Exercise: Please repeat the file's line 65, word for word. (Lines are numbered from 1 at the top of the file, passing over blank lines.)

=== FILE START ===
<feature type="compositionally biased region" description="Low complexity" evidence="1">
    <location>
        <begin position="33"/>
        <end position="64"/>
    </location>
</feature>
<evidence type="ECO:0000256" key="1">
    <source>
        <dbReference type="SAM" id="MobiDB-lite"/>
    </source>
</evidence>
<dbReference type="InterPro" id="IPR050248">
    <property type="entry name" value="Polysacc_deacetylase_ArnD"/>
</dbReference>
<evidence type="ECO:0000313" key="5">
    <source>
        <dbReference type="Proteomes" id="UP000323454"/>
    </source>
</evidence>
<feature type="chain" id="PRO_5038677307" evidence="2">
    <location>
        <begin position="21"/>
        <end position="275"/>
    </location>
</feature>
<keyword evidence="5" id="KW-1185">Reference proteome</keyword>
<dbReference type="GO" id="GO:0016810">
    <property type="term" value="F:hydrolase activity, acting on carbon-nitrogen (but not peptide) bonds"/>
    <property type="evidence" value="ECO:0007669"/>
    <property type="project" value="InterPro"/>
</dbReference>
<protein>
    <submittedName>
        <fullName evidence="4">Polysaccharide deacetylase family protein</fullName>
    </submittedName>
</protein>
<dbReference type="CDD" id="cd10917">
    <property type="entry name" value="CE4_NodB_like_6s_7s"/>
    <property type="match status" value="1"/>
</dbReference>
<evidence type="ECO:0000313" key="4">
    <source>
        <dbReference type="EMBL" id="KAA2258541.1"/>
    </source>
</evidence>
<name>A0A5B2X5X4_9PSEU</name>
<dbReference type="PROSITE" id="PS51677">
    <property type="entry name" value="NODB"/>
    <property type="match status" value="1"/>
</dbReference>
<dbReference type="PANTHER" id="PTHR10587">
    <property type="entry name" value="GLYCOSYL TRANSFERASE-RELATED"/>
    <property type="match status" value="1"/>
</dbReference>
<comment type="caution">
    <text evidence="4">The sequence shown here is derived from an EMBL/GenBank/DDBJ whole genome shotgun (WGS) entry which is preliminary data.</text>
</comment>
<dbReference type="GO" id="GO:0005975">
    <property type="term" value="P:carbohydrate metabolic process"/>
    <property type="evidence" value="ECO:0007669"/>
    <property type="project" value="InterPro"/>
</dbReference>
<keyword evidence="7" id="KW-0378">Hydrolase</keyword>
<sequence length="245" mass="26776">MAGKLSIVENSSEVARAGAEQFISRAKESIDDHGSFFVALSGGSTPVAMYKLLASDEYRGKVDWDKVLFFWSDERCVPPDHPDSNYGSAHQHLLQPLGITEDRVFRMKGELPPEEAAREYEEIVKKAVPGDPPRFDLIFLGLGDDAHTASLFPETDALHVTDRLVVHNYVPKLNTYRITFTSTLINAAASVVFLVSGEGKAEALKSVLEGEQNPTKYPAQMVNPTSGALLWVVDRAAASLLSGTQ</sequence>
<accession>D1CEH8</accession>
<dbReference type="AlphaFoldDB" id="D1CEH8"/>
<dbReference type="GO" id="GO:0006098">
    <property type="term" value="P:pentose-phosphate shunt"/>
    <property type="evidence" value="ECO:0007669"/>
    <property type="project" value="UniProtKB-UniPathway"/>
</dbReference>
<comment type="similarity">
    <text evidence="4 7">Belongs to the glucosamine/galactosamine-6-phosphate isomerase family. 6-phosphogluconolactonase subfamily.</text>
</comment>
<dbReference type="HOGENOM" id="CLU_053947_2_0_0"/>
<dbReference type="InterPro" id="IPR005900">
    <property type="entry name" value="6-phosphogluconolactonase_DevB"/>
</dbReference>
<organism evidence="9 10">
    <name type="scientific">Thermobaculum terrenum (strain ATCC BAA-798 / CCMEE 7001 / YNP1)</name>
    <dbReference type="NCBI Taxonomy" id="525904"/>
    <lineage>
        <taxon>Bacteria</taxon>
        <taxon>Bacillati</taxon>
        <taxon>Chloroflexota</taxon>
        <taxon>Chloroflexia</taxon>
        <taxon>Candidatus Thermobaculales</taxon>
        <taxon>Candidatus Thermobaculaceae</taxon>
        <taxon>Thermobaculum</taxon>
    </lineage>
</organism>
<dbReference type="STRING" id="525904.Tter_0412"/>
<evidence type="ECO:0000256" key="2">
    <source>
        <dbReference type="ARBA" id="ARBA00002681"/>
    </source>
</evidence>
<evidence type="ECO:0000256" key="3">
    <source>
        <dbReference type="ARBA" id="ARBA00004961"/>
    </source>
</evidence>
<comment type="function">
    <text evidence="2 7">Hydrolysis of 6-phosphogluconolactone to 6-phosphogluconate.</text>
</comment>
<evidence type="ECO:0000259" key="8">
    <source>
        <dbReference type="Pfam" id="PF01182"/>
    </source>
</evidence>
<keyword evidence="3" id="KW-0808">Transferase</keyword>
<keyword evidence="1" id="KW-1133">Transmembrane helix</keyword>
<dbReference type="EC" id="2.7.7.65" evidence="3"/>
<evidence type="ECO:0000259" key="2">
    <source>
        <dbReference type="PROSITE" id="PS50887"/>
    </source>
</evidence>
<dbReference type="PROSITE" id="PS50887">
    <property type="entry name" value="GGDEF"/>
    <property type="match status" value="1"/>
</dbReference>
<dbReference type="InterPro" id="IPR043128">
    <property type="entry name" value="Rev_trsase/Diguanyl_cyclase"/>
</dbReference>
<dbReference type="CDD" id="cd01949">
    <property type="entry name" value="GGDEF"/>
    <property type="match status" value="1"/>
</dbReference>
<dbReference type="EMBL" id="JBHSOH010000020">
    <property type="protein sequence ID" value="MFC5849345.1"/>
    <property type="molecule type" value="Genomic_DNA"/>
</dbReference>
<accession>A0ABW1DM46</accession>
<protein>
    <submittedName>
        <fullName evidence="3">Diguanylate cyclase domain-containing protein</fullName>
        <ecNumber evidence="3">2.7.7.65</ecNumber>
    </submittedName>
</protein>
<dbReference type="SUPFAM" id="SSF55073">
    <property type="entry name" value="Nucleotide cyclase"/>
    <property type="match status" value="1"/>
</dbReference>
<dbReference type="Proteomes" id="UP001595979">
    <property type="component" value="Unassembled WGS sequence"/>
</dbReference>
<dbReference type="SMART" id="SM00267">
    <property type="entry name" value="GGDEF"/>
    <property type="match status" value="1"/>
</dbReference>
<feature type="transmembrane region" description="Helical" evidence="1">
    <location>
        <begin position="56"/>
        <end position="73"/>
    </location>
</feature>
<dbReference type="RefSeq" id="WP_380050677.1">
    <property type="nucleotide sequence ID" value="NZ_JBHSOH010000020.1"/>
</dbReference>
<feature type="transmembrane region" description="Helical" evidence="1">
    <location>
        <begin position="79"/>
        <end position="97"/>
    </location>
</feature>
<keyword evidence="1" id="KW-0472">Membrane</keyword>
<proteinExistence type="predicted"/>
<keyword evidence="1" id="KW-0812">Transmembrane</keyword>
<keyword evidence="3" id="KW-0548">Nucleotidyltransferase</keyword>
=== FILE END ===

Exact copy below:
<accession>D1CEH8</accession>